Gad, M. A., M. M. Qinawy, O. Abdelazim, S. N. Kaddah, M. M. Elbarbary, and M. A. Elfiky, "Comparative study of laparoscopic Nissen fundoplication versus Hill-Snow procedure for the treatment of gastroesophageal reflux disease in children: a single-blinded randomized controlled trial", Annals of Pediatric Surgery, vol. 19, issue 1, pp. 8, 2023. AbstractWebsite

Gastroesophageal reflux disease (GERD) is a common condition in children. Complete fundoplication provides better reflux control but it results in more dysphagia and gas-bloat symptoms. Antireflux surgery without wrap has fewer adverse effects but a higher failure rate in controlling reflux. Until now, there is little evidence as to whether complete or partial fundoplication is the optimal procedure in this age group.

for and on Surgery, N. I. H. C. R. G. H. R. U. G., "Reducing the environmental impact of surgery on a global scale: systematic review and co-prioritization with healthcare workers in 132 countries", British Journal of Surgery, vol. 110, issue 7, pp. 804-817, 2023/04/20. AbstractWebsite

Healthcare cannot achieve net-zero carbon without addressing operating theatres. The aim of this study was to prioritize feasible interventions to reduce the environmental impact of operating theatres.This study adopted a four-phase Delphi consensus co-prioritization methodology. In phase 1, a systematic review of published interventions and global consultation of perioperative healthcare professionals were used to longlist interventions. In phase 2, iterative thematic analysis consolidated comparable interventions into a shortlist. In phase 3, the shortlist was co-prioritized based on patient and clinician views on acceptability, feasibility, and safety. In phase 4, ranked lists of interventions were presented by their relevance to high-income countries and low–middle-income countries.In phase 1, 43 interventions were identified, which had low uptake in practice according to 3042 professionals globally. In phase 2, a shortlist of 15 intervention domains was generated. In phase 3, interventions were deemed acceptable for more than 90 per cent of patients except for reducing general anaesthesia (84 per cent) and re-sterilization of ‘single-use’ consumables (86 per cent). In phase 4, the top three shortlisted interventions for high-income countries were: introducing recycling; reducing use of anaesthetic gases; and appropriate clinical waste processing. In phase 4, the top three shortlisted interventions for low–middle-income countries were: introducing reusable surgical devices; reducing use of consumables; and reducing the use of general anaesthesia.This is a step toward environmentally sustainable operating environments with actionable interventions applicable to both high– and low–middle–income countries.The effects of climate change need urgent action. Most countries and organizations have made commitments to reduce carbon. Healthcare, and especially surgery, is responsible for producing a large amount of carbon and for other behaviours that are harmful to the environment. The aim of this study was to identify the most practical and safe interventions to make surgery more environmentally friendly. Interventions to achieve green surgery were found in the literature and added to a list. The list was ordered and shortened, following advice of doctors and patients. The safest and most practical interventions were at the top. The top three areas for change were to reduce the use of one-use items and energy, recycle, and manage waste appropriately. There are several ways that we can make surgery greener. The list produced gives us practical examples of what can be done.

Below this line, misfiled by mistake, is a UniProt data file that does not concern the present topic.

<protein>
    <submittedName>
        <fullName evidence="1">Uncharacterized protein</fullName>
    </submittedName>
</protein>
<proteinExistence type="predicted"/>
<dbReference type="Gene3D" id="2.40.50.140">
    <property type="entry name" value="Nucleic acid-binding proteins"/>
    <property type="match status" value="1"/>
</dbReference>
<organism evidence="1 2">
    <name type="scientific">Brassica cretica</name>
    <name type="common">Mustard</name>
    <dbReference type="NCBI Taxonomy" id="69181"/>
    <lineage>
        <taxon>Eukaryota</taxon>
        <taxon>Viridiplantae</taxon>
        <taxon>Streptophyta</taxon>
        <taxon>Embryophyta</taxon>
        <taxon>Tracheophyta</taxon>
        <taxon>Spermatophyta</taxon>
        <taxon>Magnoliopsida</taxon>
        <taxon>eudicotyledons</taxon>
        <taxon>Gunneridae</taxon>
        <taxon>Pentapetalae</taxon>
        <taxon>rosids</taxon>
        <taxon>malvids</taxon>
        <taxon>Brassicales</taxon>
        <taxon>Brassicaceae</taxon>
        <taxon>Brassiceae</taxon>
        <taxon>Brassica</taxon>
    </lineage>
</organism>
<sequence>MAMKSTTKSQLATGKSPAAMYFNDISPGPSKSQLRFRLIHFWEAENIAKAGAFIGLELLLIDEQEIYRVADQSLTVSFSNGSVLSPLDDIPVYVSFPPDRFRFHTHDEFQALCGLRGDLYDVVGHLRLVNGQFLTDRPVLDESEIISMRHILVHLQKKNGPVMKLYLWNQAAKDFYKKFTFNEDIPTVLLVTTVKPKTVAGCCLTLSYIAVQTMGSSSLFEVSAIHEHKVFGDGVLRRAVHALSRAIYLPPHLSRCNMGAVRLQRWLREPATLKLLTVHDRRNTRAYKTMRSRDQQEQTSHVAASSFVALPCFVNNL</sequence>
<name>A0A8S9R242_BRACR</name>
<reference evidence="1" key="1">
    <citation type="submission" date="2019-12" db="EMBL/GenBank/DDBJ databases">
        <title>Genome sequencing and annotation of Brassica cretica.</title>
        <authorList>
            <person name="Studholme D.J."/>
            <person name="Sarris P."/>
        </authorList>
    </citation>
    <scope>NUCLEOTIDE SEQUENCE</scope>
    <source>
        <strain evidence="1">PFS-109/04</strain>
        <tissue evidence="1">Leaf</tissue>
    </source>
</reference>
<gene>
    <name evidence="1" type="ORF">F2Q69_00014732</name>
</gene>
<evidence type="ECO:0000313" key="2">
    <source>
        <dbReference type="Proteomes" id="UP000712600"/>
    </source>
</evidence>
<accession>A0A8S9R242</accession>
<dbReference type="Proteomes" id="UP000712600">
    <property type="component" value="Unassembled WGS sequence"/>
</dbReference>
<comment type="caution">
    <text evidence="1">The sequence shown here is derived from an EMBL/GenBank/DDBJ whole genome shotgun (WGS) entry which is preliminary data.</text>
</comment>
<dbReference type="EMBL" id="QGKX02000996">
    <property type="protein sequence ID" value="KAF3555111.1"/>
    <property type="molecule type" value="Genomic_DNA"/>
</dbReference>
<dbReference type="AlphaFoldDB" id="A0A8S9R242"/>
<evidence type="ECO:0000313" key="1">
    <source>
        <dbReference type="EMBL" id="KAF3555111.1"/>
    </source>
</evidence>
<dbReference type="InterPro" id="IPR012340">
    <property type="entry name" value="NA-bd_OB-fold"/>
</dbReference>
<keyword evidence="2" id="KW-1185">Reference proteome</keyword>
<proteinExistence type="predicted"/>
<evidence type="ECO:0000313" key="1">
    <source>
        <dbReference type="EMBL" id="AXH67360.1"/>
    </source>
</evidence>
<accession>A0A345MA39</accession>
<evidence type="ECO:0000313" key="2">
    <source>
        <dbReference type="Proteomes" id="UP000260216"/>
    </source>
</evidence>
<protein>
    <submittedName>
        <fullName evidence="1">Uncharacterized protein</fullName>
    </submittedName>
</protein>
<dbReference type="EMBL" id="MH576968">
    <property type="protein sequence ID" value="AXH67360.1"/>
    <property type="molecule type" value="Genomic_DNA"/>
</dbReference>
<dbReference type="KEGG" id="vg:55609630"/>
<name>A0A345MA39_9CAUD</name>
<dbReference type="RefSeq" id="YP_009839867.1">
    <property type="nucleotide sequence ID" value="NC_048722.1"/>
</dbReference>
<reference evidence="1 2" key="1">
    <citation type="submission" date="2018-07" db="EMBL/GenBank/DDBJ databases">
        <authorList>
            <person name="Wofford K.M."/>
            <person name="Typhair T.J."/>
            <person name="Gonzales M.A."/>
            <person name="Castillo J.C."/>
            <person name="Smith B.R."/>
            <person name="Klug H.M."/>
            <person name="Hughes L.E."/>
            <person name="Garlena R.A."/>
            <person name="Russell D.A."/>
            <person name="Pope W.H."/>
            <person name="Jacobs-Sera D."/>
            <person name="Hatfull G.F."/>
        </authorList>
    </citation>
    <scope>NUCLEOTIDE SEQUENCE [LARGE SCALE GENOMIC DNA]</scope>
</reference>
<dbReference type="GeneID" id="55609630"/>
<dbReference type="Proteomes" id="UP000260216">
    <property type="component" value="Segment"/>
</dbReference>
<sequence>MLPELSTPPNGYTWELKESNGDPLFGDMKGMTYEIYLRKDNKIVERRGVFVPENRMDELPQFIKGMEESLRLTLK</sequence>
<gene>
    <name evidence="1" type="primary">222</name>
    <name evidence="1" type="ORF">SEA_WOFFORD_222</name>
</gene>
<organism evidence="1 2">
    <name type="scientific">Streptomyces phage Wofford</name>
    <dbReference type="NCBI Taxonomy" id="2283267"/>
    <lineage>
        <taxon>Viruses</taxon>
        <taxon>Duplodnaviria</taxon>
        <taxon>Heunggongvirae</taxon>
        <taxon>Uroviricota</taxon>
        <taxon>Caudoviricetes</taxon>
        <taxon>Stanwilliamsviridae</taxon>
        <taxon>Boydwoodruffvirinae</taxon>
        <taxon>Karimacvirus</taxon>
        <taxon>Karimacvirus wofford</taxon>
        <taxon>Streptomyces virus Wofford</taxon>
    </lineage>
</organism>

Torborg, A., H. Meyer, M. ElFiky, M. Fawzy, M. Elhadi, A. O. Ademuyiwa, B. B. Osinaike, A. Hewitt-Smith, M. T. Nabukenya, R. Bisegerwa, et al., Outcomes after surgery for children in Africa (ASOS-Paeds): a 14-day prospective observational cohort study, , 2024. AbstractWebsite

SummaryBackground
Safe anaesthesia and surgery are a public health imperative. There are few data describing outcomes for children undergoing anaesthesia and surgery in Africa. We aimed to get robust epidemiological data to describe patient care and outcomes for children undergoing anaesthesia and surgery in hospitals in Africa.
Methods
This study was a 14-day, international, prospective, observational cohort study of children (aged <18 years) undergoing surgery in Africa. We recruited as many hospitals as possible across all levels of care (first, second, and third) providing surgical treatment. Each hospital recruited all eligible children for a 14-day period commencing on the date chosen by each participating hospital within the study recruitment period from Jan 15 to Dec 23, 2022. Data were collected prospectively for consecutive patients on paper case record forms. The primary outcome was in-hospital postoperative complications within 30 days of surgery and the secondary outcome was in-hospital mortality within 30 days after surgery. We also collected hospital-level data describing equipment, facilities, and protocols available. This study is registered with ClinicalTrials.gov, NCT05061407.